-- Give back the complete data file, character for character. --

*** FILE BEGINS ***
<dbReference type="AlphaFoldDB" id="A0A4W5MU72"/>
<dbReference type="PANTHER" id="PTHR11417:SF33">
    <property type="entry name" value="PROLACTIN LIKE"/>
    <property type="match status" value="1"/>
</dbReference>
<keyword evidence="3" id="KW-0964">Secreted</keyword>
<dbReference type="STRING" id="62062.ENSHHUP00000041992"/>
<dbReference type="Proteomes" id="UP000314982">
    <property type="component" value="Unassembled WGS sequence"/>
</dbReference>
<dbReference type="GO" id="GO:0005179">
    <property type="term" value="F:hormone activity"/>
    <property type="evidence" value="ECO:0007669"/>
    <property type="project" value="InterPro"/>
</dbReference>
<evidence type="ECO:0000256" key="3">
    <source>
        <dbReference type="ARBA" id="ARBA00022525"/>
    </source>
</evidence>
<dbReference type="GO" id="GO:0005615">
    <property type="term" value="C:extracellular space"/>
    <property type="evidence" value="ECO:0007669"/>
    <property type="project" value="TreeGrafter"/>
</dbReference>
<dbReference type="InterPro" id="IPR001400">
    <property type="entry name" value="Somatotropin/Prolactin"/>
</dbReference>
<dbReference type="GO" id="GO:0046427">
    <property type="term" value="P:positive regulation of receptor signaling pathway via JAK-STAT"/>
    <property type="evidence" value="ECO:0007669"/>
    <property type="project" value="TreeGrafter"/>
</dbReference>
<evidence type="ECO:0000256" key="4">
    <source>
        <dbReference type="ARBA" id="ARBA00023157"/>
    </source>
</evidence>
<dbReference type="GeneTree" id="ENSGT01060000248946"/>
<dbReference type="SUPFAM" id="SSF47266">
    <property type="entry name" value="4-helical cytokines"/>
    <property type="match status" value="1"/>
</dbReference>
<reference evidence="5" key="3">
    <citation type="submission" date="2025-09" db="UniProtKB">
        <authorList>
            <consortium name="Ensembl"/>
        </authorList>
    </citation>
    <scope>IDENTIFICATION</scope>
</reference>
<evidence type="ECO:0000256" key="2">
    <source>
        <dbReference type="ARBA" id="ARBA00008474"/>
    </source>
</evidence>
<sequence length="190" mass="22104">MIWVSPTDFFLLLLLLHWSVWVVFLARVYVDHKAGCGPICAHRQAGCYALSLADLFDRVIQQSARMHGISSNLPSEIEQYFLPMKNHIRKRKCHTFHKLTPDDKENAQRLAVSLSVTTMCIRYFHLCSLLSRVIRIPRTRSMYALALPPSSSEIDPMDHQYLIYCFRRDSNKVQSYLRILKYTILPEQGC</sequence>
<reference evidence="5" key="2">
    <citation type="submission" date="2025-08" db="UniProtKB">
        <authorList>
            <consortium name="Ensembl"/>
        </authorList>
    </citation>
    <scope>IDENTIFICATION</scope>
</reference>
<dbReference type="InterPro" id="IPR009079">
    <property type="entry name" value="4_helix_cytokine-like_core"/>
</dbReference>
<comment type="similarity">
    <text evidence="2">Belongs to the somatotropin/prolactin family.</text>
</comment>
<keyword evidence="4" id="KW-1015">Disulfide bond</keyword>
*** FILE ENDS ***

<dbReference type="AlphaFoldDB" id="A0A4W5MU72"/>
<dbReference type="PANTHER" id="PTHR11417:SF33">
    <property type="entry name" value="PROLACTIN LIKE"/>
    <property type="match status" value="1"/>
</dbReference>
<keyword evidence="3" id="KW-0964">Secreted</keyword>
<dbReference type="STRING" id="62062.ENSHHUP00000041992"/>
<dbReference type="Proteomes" id="UP000314982">
    <property type="component" value="Unassembled WGS sequence"/>
</dbReference>
<dbReference type="GO" id="GO:0005179">
    <property type="term" value="F:hormone activity"/>
    <property type="evidence" value="ECO:0007669"/>
    <property type="project" value="InterPro"/>
</dbReference>
<evidence type="ECO:0000256" key="3">
    <source>
        <dbReference type="ARBA" id="ARBA00022525"/>
    </source>
</evidence>
<dbReference type="GO" id="GO:0005615">
    <property type="term" value="C:extracellular space"/>
    <property type="evidence" value="ECO:0007669"/>
    <property type="project" value="TreeGrafter"/>
</dbReference>
<dbReference type="InterPro" id="IPR001400">
    <property type="entry name" value="Somatotropin/Prolactin"/>
</dbReference>
<dbReference type="GO" id="GO:0046427">
    <property type="term" value="P:positive regulation of receptor signaling pathway via JAK-STAT"/>
    <property type="evidence" value="ECO:0007669"/>
    <property type="project" value="TreeGrafter"/>
</dbReference>
<evidence type="ECO:0000256" key="4">
    <source>
        <dbReference type="ARBA" id="ARBA00023157"/>
    </source>
</evidence>
<dbReference type="GeneTree" id="ENSGT01060000248946"/>
<dbReference type="SUPFAM" id="SSF47266">
    <property type="entry name" value="4-helical cytokines"/>
    <property type="match status" value="1"/>
</dbReference>
<reference evidence="5" key="3">
    <citation type="submission" date="2025-09" db="UniProtKB">
        <authorList>
            <consortium name="Ensembl"/>
        </authorList>
    </citation>
    <scope>IDENTIFICATION</scope>
</reference>
<evidence type="ECO:0000256" key="2">
    <source>
        <dbReference type="ARBA" id="ARBA00008474"/>
    </source>
</evidence>
<sequence length="190" mass="22104">MIWVSPTDFFLLLLLLHWSVWVVFLARVYVDHKAGCGPICAHRQAGCYALSLADLFDRVIQQSARMHGISSNLPSEIEQYFLPMKNHIRKRKCHTFHKLTPDDKENAQRLAVSLSVTTMCIRYFHLCSLLSRVIRIPRTRSMYALALPPSSSEIDPMDHQYLIYCFRRDSNKVQSYLRILKYTILPEQGC</sequence>
<reference evidence="5" key="2">
    <citation type="submission" date="2025-08" db="UniProtKB">
        <authorList>
            <consortium name="Ensembl"/>
        </authorList>
    </citation>
    <scope>IDENTIFICATION</scope>
</reference>
<dbReference type="InterPro" id="IPR009079">
    <property type="entry name" value="4_helix_cytokine-like_core"/>
</dbReference>
<comment type="similarity">
    <text evidence="2">Belongs to the somatotropin/prolactin family.</text>
</comment>
<keyword evidence="4" id="KW-1015">Disulfide bond</keyword>